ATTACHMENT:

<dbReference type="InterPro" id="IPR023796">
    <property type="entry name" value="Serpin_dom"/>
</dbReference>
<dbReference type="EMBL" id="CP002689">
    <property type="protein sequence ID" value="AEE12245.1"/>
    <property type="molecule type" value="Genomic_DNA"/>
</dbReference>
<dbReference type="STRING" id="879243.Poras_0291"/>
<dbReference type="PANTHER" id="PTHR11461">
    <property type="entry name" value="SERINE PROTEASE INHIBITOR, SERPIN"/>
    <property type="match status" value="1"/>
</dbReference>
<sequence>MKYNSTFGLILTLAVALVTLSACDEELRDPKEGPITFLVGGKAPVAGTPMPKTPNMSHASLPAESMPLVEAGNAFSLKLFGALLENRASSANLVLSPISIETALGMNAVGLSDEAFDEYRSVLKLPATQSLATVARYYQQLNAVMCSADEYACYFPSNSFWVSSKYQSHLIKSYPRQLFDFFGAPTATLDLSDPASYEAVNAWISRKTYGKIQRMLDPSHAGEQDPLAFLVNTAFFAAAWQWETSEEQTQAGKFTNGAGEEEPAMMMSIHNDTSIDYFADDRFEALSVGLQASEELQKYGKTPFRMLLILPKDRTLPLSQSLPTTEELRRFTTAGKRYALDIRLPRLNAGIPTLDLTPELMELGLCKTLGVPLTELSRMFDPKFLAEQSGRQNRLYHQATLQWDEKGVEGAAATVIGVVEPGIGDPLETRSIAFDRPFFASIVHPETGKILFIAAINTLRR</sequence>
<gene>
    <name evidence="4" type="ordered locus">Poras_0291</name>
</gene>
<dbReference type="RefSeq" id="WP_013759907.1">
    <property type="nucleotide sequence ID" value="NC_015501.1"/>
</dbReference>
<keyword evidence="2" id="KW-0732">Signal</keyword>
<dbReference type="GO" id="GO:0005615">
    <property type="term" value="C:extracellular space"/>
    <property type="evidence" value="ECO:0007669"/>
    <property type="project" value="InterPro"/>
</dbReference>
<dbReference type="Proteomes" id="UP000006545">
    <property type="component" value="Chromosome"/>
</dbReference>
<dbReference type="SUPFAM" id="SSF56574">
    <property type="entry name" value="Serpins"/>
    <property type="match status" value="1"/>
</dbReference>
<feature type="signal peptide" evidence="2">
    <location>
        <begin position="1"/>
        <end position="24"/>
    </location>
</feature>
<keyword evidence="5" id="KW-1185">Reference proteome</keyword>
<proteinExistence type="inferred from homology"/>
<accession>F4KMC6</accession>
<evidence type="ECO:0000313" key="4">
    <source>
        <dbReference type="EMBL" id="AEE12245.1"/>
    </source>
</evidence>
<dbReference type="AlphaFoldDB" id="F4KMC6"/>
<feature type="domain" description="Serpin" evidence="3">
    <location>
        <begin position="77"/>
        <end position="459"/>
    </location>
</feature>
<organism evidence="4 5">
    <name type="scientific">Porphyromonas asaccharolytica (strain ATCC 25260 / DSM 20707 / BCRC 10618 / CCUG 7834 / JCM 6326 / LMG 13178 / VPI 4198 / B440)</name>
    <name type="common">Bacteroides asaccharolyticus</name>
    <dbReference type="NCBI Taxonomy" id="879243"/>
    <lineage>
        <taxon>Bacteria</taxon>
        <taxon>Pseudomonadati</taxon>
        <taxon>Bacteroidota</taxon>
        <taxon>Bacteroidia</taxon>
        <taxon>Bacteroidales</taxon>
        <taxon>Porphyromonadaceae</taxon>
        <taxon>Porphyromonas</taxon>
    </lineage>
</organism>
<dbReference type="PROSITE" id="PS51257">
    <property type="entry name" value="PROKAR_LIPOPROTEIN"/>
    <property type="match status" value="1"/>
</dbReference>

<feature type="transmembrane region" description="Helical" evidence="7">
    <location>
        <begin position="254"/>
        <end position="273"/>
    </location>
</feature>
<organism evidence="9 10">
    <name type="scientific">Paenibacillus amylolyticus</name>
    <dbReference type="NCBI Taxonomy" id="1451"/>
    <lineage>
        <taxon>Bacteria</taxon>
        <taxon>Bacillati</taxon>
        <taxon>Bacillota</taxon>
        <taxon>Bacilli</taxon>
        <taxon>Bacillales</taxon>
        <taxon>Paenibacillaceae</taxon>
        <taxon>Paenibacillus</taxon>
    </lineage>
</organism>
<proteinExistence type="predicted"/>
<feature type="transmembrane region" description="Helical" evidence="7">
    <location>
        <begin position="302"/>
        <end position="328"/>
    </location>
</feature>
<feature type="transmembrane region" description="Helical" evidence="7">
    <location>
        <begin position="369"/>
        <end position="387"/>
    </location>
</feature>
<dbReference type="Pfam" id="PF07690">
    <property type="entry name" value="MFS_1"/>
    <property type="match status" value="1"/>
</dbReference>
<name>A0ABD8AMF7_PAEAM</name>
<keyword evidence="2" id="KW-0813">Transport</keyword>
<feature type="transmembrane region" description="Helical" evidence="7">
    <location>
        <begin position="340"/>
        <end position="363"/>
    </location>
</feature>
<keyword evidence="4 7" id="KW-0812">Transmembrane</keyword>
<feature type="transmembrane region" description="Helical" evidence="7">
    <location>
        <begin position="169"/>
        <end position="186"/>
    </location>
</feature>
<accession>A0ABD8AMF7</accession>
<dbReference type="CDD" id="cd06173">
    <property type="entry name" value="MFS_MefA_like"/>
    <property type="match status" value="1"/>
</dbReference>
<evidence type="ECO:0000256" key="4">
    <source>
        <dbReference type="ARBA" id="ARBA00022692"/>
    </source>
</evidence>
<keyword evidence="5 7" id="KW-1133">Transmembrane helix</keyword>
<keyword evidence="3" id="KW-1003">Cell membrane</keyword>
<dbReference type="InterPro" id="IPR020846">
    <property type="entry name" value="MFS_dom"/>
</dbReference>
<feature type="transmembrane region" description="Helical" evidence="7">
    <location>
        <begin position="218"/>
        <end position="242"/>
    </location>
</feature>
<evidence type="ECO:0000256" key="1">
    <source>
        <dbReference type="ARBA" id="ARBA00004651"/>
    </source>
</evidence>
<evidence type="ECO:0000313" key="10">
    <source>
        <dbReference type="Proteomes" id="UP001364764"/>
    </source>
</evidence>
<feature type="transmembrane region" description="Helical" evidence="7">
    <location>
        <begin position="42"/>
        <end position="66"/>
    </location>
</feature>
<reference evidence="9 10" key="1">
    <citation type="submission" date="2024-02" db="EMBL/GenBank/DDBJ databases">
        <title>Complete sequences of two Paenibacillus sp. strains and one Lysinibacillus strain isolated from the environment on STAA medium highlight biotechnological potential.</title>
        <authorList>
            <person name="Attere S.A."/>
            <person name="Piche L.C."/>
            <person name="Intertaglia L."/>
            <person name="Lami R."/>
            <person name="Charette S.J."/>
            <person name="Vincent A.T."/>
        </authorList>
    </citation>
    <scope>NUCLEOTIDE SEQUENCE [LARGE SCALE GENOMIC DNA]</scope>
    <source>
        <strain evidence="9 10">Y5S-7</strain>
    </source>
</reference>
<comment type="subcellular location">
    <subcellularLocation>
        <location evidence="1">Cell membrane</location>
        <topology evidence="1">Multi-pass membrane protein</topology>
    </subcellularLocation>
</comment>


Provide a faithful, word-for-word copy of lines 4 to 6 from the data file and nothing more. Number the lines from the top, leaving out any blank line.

<dbReference type="EMBL" id="CP002689">
    <property type="protein sequence ID" value="AEE12245.1"/>
    <property type="molecule type" value="Genomic_DNA"/>